There are so much worries and questions regarding salt intake for babies and toddlers. Find all the answers as well as practical ways to ensure that your child doesn't get more than what they need.
Salt vs. Sodium
Oftentimes salt and sodium are used interchangeably, but they are not the same.
Table salt that we eat is made up of sodium (40%) and chloride (60%). We definitely need both of these electrolytes (as well as potassium) to:
- help send messages along the nerves
- enable muscles to contract, balance the amount of fluids in the body
- enhance nutrient absorption
- regulate acid-base balance
- absorb potassium
- control the level of bacteria present in the stomach
While salt is made up mostly of chloride, it is in the high-sodium category.
Amount of Sodium in Table Salt
- ¼ teaspoon = 575 mg sodium
- ½ teaspoon = 1,150 mg sodium
- ¾ teaspoon = 1,725 mg sodium
- 1 teaspoon = 2,300 mg sodium
Sodium is found naturally in foods as well as added to processed foods. It’s practically in every food. By focusing on consuming fresh, minimally processed whole foods, you can easily meet your body’s sodium needs.
The problem is that we’re consuming way more than what’s recommended by gravitating towards packaged, processed or restaurant food.
Reasons to limit Salt or Sodium
Research shows that 79% of preschoolers aged 1-3 years consume more than the recommended amount of sodium each day.
Sodium intake is related to high blood pressure (aka the “silent killer”), which is a major risk factor for heart disease and stroke. And as you may know, they are the leading causes of death in the United States.
While you may think hypertension occurs only in adults, children are not immune from it (source). And what’s concerning is that high blood pressure in children has been shown to track into adulthood.
High sodium intake also can impact bone health. Studies show a positive correlation between salt intake and calcium excretion, resulting in a reduced peak bone mass. This also is concerning as bone mass attained in childhood has a great impact on lifelong skeletal health.
SHAPING FOOD PREFERENCES
Studies show that babies are born with innate preferences for sweet and salty flavors. Sweet and salty foods are highly palatable and and elicit a highly rewarding experience.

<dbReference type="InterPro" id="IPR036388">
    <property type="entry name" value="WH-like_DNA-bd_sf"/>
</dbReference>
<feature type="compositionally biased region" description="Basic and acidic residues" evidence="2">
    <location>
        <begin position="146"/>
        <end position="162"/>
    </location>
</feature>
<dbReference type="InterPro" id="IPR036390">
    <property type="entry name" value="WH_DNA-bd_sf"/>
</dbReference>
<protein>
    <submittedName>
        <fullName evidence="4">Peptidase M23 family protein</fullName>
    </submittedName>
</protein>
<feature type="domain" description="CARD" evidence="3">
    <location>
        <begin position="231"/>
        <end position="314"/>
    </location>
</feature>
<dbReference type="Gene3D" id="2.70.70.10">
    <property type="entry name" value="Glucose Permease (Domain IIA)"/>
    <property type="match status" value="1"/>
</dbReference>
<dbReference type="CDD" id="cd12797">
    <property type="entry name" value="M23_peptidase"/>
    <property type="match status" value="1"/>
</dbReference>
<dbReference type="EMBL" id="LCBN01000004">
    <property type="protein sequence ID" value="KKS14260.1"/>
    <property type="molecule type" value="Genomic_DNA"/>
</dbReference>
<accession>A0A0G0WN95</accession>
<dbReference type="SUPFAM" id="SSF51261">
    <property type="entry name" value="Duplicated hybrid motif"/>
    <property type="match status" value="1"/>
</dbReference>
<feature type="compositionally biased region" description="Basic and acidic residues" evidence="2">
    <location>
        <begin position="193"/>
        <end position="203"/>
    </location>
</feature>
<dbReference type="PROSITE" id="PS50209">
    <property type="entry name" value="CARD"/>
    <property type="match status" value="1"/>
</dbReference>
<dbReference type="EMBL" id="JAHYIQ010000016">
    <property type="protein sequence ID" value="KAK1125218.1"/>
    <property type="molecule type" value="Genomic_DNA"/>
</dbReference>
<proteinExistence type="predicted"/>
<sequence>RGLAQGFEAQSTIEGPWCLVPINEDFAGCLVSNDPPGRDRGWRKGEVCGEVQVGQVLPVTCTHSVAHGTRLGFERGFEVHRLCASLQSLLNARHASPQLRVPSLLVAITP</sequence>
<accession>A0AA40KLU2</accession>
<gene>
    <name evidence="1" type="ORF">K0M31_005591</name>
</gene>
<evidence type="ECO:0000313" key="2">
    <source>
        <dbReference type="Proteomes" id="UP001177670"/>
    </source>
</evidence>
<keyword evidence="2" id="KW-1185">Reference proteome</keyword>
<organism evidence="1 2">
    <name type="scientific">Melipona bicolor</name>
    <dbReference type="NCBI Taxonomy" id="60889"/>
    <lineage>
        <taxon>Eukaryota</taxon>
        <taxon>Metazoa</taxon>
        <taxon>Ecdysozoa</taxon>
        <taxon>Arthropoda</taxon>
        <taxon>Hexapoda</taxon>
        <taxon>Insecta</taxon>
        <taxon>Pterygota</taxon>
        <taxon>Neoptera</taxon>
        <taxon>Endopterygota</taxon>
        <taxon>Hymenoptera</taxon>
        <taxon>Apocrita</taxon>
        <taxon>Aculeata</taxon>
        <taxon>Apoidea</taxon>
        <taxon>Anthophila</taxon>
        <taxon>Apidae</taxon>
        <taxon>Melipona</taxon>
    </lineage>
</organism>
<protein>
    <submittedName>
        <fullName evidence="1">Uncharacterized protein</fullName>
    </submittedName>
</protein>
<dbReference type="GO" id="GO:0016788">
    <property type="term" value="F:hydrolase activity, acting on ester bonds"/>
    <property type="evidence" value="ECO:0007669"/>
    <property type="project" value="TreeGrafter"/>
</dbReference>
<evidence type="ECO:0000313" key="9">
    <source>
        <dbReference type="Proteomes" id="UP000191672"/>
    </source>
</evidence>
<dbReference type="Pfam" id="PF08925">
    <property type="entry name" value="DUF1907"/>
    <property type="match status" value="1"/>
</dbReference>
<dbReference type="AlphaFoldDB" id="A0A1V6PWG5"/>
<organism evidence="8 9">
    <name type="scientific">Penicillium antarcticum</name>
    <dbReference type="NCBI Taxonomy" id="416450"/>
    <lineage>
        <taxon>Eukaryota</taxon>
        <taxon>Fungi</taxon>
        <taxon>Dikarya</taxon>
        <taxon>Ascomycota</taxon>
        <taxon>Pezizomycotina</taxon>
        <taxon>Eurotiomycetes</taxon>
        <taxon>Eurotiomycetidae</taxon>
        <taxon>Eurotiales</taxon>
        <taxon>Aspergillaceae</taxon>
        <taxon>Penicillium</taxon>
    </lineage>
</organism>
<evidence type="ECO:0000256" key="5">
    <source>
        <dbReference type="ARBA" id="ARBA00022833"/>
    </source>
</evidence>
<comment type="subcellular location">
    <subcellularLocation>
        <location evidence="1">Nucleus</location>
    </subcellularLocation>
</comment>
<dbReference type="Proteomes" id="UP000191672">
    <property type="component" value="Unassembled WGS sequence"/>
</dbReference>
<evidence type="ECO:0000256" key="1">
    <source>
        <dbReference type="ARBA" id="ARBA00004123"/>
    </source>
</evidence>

It is no wonder that your child are more likely to choose sodium-rich foods, like pizza and chips, over vegetables and other whole foods.
Remember, eating habits developed during the early years influence lifelong eating behaviors. Therefore, it is crucial for us as parents to help set the stage for healthy eating habits and shape food preferences as early as possible (source).
I believe one of the main reasons why my toddler enjoys his vegetables so much is that he hasn’t been exposed to all the highly palatable/addictive foods.
Now, as he grows up, I know he’ll inevitably be exposed to more processed foods. But by shaping his food preferences early on, my hope is that he’ll continue to enjoy his veggies and other wholesome foods
How much sodium per day?
Dietary Reference Intakes (Adequate Intakes)
- Babies: 370 mg/day (keep in mind breastmilk/formula contains sodium)
- 1-3 years: 800 mg/day
For babies, you may have heard that their kidneys are too immature to handle too much salt. It makes sense. But when I researched, I found no evidence to support this.
However, until we have definite research to show that adding salt to baby's food is safe, we have these established recommended intakes that help guide us. You don't have to be overly strict with your baby's sodium intake, but you do want to be mindful.
Top Food Sources of Sodium
- Breads and rolls
- Processed meats
- Condiments (e.g. ketchup, soy sauce, salad dressings)
- Canned foods
- Savory snacks (e.g. chips, crackers)
- Dairy products (milk, yogurt, cheese)
Practical tips to manage sodium intake
- Choose fresh whole foods, such as fruits and vegetables, fresh meat, fish and poultry.
- Don’t go to the groceries hungry and shop the perimeter as so many temptations lurk in the aisles.
- You don’t have to completely avoid processed food but do cut back if you find yourself reaching for them frequently
- Be sure to read the nutrition labels. Look at the ingredient list (shorter the better), fiber and sodium content (aim for 140mg or less per serving).
- Look for foods labeled “low sodium”, “no salt added."
- Aim for no more than 1 product that comes from a box, bag, or jar at each meal/
- Put down the salt shaker and have fun with herbs, spices, lemon, garlic, vinegar- great ways to add flavor and extra nutrients.
- Don’t be fooled. sea salt and kosher salt contain the same amount of sodium as table salt.
- Limit dining out but when you do, try to enjoy the experience of being out with the family rather than worrying. Perhaps pack something from home so that you can offer that alongside the restaurant meals. You can always ask to have no salt added to your food, if possible, or look for low-sodium options. Also ask for dressings and sides on the side. In other words, don’t be afraid to ask!
- Don’t worry too much if your child has more on some days. It’s all about overall balance.
You can also prepare a meal without using table salt, set aside a portion for your child, and season to taste for the rest of the family. That way, you can make ONE meal for the entire family.
My e-cookbooks are filled with low-sodium yet flavorful snacks and meals that everyone in your family will enjoy!
Don’t be surprised if you find yourself reaching less and less for the salt shaker. I’ve found that as a result of watching my little one’s sodium intake, my tastebuds changed as well!